Friday, March 30, 2018

A Sobering Decision for North Charlotte Street

Photos by Evan Brandt
As the result of a unanimous zoning hearing board decision, this "sober living" home at 306 N. Charlotte St. will soon be a home to eight recovering male addicts.
A unanimous vote by the borough's zoning hearing board Thursday night cleared the way for a six-bedroom house in the 300 block of North Charlotte Street to house eight recovering male addicts.

The building is already home to four recovering addicts, said Jacob Ballou, himself a recovering addict who testified about the program at the house.

Although Pottstown Borough Council had opposed the application on the basis of the parking variance being sought -- the code requires four spaces for eight residents -- that opposition became moot.
Jacob Ballou testifies in last night's zoning hearing.

As the hearing got underway Thursday night, attorney Joseph McGrory informed the board that his
client had obtained a lease at a neighboring property for additional parking and thus the application complied with the zoning code.

Without the need for a variance, that left McGrory with only the requirement of proving the home met all of the conditions for the "special exception" by which the zoning code allows group homes.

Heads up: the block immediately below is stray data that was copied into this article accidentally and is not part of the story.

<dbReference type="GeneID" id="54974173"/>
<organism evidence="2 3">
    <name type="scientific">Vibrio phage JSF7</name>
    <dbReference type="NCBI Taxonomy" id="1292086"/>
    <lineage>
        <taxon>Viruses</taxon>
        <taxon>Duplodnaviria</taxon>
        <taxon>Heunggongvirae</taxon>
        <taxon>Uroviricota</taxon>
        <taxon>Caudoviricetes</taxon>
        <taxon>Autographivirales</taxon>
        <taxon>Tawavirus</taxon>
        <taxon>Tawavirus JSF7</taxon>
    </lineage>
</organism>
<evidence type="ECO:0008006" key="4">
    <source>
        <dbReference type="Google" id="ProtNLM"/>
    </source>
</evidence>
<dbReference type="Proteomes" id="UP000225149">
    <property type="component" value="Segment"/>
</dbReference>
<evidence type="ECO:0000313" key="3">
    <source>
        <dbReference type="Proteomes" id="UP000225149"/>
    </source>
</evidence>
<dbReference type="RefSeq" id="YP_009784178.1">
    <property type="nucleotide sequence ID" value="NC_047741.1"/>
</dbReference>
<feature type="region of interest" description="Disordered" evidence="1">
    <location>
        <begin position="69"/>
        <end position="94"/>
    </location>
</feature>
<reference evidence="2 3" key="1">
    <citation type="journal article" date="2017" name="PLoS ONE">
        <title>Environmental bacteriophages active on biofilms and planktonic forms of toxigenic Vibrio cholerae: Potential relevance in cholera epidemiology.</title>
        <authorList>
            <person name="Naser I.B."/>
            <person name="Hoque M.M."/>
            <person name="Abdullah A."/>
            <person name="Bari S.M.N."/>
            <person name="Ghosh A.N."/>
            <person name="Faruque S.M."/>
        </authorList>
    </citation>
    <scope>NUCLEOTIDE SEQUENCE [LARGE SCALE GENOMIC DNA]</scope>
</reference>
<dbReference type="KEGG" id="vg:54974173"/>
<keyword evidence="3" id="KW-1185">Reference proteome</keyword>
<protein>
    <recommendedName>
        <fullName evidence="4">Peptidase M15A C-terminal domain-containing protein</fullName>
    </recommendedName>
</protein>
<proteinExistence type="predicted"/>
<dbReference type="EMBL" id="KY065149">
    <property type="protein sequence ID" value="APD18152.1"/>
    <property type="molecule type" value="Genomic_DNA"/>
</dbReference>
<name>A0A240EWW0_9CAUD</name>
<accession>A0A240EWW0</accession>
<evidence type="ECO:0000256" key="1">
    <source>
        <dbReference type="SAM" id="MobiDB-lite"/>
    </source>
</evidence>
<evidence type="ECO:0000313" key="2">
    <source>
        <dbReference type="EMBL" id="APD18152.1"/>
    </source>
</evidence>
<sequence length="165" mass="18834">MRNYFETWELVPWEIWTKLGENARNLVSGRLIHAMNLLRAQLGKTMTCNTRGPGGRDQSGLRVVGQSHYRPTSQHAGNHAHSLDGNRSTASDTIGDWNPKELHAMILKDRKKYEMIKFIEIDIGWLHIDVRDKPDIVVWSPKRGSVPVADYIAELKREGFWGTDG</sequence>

Ballou and his mother, Kerry Ballou, who owns the house, explained the rules the residents must follow.

Unlike many group homes in the borough, which are sponsored by a non-profit or government agency, this home is entirely the construct of the Ballou family and all residents are voluntary. None are there as the result of a court-ordered recovery.

Despite the rental of the extra spaces, some residents said they still believe parking will be a problem, and at least one said she shares the opinion posted on Facebook by a resident who said living next to a sober home on York Street is unpleasant and loud.

Two speakers, one a resident of the North Charlotte Street home, one not, spoke in favor of sober homes and said since the people who live there "are trying to get their lives back together," they often cannot afford a car.

Here are the Tweets from the meeting:

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